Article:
Progression of Pin-up, 1930s to Modern Day
American Provocation of the Japanese Attack on Pearl Harbor
Bombing In Hiroshima
Did Truman Make the Right Decision?
How was Bedford,VA, an example of the small American towns that were affected by World War II and the last attack on Omaha Beach?
How Did Disney Affect the World War II War Effort?
The Changing Role Of First Ladies In The White House
How did the feminine mystique create tension between women in the 1960's?
Drug Culture In The 1960's
Women's Progression in Politics (1960s-present)
The American Media Shift After Watergate
Women's Movement and Film after the 60s and 70s
How Has the Military Industrial Complex Effect the Culture of America?
how McCarthyism influenced America
Music and Culture
The Arts and Crafts Movement
What changed in the way Americans viewed war, from World War II to the Vietnam and Iraq Wars?
Environmentalism in America
Commies and other isms
these are pages whose position/existence
I am unsure about:
Anne Bradstreet poem
Ante-bellum Reform Movements - Women's Rights
Theodore Roosevelt’s Big-Stick Policy:
“speak softly and carry a big stick.” Marked a break from the tradition of noninvolvement in global politics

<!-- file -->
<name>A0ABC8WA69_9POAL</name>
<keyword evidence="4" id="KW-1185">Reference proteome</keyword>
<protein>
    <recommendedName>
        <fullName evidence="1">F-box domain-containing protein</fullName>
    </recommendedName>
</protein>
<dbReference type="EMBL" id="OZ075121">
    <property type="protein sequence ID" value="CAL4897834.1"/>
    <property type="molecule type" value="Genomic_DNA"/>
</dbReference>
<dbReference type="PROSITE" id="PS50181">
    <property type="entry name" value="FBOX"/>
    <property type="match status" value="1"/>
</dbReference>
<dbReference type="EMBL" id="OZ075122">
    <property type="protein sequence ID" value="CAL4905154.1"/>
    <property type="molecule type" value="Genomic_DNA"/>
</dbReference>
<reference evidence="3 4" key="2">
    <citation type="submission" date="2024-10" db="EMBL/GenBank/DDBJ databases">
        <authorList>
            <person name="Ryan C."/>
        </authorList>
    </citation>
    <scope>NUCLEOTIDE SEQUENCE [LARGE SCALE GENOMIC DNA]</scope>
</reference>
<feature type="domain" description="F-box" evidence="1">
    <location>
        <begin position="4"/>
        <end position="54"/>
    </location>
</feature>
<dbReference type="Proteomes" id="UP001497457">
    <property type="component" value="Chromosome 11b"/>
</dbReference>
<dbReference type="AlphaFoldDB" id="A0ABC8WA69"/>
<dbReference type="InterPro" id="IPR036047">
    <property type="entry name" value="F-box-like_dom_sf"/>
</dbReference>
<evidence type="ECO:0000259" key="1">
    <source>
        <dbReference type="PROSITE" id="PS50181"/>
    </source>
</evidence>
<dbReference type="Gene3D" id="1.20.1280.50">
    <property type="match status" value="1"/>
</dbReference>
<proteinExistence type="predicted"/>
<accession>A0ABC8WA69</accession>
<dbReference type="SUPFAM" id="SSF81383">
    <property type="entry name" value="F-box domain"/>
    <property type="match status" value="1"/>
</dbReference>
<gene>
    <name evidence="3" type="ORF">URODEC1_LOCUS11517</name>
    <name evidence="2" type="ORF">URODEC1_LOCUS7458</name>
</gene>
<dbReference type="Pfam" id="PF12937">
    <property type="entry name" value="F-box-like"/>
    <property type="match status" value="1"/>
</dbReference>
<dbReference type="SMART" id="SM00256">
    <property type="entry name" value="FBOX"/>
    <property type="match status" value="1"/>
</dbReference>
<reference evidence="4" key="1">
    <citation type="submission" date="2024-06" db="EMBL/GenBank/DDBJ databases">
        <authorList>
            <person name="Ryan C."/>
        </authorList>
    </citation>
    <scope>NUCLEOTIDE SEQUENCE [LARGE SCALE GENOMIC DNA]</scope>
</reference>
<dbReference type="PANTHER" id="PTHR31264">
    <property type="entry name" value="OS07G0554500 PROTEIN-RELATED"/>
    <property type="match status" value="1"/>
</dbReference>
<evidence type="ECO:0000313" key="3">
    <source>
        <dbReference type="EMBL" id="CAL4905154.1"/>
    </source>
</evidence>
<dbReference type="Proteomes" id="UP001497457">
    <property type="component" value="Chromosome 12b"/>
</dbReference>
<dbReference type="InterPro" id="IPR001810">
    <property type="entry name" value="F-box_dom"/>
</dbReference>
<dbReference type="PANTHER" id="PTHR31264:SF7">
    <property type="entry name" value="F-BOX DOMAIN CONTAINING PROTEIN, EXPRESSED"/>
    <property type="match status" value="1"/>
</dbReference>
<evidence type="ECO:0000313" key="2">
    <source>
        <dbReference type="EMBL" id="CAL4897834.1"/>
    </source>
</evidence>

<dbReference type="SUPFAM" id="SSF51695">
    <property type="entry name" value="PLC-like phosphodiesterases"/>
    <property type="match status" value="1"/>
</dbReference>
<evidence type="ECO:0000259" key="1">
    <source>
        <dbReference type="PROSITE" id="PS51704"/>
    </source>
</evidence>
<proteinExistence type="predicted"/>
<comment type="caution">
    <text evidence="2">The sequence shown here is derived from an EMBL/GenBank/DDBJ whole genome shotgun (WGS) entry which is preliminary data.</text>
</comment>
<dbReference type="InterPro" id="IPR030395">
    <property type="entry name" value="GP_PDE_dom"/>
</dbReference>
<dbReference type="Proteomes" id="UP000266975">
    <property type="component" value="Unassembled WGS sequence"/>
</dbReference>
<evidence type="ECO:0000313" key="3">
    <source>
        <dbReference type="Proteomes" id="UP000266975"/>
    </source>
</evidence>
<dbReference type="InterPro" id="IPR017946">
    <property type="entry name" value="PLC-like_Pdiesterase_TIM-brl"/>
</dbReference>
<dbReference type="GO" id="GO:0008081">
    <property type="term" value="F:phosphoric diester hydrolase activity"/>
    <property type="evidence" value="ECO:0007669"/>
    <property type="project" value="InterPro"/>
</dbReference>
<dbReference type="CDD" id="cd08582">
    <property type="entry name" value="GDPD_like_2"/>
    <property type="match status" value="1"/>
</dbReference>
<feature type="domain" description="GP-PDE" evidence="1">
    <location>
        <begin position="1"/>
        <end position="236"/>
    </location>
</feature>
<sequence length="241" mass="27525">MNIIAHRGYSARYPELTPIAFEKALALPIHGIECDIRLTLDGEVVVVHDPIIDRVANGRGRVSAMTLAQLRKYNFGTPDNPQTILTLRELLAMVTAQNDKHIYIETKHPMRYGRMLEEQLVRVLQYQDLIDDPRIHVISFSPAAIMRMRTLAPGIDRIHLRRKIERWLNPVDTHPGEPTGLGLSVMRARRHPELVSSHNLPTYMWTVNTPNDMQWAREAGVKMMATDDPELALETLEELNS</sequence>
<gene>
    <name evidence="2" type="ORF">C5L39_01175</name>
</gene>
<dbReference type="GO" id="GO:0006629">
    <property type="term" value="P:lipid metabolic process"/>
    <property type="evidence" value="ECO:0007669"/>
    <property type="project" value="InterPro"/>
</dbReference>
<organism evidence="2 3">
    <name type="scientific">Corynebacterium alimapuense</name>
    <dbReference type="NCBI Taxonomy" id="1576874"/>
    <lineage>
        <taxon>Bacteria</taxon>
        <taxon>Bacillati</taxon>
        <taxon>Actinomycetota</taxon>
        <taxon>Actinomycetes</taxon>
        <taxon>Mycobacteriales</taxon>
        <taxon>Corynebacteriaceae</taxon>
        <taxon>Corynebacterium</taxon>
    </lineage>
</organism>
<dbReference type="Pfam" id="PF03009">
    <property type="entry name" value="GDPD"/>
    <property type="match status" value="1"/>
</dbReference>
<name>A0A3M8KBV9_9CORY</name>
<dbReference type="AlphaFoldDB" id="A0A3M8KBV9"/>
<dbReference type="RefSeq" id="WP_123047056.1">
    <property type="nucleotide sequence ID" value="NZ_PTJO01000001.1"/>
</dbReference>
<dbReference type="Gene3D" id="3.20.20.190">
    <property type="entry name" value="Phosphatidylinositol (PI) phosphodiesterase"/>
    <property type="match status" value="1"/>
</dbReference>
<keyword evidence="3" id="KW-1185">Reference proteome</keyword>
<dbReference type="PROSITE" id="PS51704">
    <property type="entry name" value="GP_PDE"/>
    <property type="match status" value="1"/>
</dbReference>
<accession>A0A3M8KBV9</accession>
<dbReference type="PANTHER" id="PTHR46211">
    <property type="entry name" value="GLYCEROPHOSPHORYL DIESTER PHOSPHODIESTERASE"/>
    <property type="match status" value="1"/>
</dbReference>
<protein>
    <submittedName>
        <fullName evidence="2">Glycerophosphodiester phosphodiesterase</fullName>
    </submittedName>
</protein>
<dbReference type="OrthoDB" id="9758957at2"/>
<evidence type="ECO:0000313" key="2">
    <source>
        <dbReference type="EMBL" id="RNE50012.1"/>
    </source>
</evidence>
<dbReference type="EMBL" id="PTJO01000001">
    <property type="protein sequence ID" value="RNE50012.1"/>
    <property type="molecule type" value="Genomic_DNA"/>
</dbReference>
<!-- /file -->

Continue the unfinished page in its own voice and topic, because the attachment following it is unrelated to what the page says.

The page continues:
The Panama Canal: Colombia controlled the isthmus (narrow strip of land where Roosevelt wanted to build the canal) and refused to agree to US terms for digging the canal.
1903: Roosevelt supports a revolt in Panama where the first act of the new government was to give the US long-term control of a canal zone
Hay-Pauncefote Treaty (1901): The British agreedt to cancel and earlier treaty of 1850 in which any canal in Central America was to be under joint British-US control.
Building the Canal: Started in 1904 and finished in 1914
1921: Congress voted to pay Colombia an indemnity of $25 million for its loss of Panama
The Roosevelt Corollary to the Monroe Doctrine: The US would send gunboats to a Latin American country that was delinquent in paying its debts to European powers and US sailors and marines would then occupy the country’s major ports to manage the collection of customs taxes until European debts were satisfied